“I’ve prosecuted dozens of homicides, but, of course, the victims in them are usually deceased at the time that the case is assigned to me,” he commented. “I get to meet their families, their loved ones, but never the victims themselves. This was unique. As I got to know Judy the victim, I knew this would be a very different kind of fight.”

The mother noted that the relationship between her daughter and Slager was “tumultuous from the first day.”

“She came to me multiple times and said she was trying to get away from Michael,” she recalled. “She would text me and say, ‘Please Mom, have the authorities get him out of my apartment.’ This relationship was not healthy. She realized there was something controlling about him. And he preyed on her weaknesses.”

“She attempted multiple times [in the past] to get help from the police,” Bowes remarked. “There were numerous 911 calls to her home. But I think there was an attitude at the time, without looking at Michael’s [past] record, that she was a prior drug user. … I think that played into it. And I also think it’s because they readily didn’t have information on Michael whenever they would walk into this domestic violence situation blindly. … I do think there was a stigma at that time.”

Five months before Malinowski passed, she recorded a three-hour attestation. She agonizingly had to lower her pain medication dosage so she could coherently testify.

She testified that an argument had resulted in Slager dousing her with gasoline. Some of it went down her throat. He pulled out a lighter and monstrously set her on fire, ignoring her pleas for help as she burned.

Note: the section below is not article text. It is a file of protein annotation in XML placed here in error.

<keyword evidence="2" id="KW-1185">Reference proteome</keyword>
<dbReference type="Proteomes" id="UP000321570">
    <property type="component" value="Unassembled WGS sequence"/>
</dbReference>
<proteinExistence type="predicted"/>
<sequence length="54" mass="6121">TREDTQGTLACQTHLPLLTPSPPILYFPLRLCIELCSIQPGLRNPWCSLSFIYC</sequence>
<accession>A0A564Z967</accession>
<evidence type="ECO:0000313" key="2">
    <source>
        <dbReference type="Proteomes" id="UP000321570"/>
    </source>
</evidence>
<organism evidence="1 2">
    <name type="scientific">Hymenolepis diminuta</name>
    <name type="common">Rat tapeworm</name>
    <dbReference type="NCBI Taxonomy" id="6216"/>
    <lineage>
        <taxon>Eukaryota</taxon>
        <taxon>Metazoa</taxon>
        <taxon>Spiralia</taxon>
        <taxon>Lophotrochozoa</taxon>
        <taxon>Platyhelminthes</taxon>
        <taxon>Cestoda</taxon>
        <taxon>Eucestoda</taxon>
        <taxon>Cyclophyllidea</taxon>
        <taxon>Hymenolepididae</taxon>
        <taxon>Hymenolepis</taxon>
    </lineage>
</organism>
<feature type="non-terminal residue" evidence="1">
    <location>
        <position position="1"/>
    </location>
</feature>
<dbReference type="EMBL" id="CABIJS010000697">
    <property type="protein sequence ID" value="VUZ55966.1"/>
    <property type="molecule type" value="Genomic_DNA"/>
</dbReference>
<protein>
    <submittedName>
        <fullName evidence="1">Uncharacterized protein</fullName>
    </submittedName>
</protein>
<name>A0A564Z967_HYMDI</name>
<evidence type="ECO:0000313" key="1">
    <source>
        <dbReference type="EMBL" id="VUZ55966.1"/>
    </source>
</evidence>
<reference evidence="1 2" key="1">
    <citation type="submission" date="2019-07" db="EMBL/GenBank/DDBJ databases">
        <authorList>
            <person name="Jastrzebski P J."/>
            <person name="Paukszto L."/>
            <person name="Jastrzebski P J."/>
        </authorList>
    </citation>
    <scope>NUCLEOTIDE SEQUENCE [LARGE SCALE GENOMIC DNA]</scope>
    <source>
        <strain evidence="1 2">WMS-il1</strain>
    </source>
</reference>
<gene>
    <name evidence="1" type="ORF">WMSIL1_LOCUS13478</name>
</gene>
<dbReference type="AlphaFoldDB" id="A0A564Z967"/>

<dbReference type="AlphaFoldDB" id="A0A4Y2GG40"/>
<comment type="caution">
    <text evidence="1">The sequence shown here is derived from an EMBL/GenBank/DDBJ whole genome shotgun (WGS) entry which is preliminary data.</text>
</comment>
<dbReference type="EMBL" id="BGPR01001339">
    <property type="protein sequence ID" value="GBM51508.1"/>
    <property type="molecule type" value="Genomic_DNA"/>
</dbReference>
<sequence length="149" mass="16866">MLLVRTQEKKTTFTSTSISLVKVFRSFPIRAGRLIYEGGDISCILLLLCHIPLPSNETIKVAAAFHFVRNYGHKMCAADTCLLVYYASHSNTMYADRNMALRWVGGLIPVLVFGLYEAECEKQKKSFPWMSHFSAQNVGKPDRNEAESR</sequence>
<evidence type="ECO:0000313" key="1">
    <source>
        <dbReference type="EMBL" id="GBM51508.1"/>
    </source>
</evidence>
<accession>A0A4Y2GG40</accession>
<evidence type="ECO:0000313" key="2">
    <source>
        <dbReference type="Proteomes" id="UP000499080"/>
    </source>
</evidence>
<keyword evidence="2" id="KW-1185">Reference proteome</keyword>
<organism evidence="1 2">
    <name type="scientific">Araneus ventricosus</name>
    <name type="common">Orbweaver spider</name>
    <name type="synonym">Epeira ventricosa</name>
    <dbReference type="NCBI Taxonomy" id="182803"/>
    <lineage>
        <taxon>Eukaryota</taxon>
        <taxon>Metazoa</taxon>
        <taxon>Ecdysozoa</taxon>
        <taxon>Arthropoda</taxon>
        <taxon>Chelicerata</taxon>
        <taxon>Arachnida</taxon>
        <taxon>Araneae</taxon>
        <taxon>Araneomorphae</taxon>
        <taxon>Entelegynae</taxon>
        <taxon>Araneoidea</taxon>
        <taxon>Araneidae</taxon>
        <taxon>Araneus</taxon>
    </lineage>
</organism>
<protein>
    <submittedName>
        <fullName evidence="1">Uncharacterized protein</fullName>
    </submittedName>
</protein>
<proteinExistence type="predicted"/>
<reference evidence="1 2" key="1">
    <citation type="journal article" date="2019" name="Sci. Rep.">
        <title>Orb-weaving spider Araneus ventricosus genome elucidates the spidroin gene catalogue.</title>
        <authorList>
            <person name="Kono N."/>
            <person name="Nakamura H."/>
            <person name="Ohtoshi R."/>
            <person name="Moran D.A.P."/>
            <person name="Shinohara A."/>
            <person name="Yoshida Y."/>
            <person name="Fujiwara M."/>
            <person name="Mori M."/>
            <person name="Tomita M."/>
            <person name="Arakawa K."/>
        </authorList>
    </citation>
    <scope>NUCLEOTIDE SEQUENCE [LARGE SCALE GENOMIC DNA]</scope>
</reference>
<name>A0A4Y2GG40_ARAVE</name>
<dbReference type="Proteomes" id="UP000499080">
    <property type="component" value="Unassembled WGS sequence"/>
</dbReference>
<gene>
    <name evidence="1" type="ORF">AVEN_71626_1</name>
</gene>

“The look on his face was pure evil,” Malinowski stated.

A grand jury indicted Slager on murder charges after she died. His defense attorneys argued against allowing Malinowski’s testimony, saying prosecutors improperly relied on civil law rather than criminal law to obtain the recording. In 2018, a judge ruled that the videotaped testimony would stand at Slager’s trial.

The judge wanted Slager put to death for Malinowski’s murder, but she didn’t want that.

(Video Credit: NBC4 Columbus)

That didn’t surprise me,” her mother said. “That’s not really who Judy was. She had forgiven Michael throughout her journey in the hospital. We spoke a lot about it. She wanted Michael to find God. She wanted him to be sorry. She just couldn’t get her head around the fact that he could do this to her and not be sorry. But Judy didn’t hold grudges. She wasn’t that type of person, even at that level of pain.”

Judy’s Law was passed in 2017 and was signed by Ohio’s governor. It requires six additional years in prison for crimes that permanently maim or disfigure victims. When it was passed, Malinowski’s 13-year-old daughter Kaylyn claimed the bill’s passage helped her and her 10-year-old sister Madison know that their “mommy did not suffer in vain.”

Slager pled guilty in 2018. He got life in prison without the possibility of parole.

“My daughter suffered so greatly,” Bowes said, according to Fox News. “She never wanted another woman to suffer the way she did. She wanted to make a change. She fought to change the laws and help other women.”

“Her relationship with [Slager] was only really from April to August. In those few months, her whole life was just destroyed,” the mother concluded.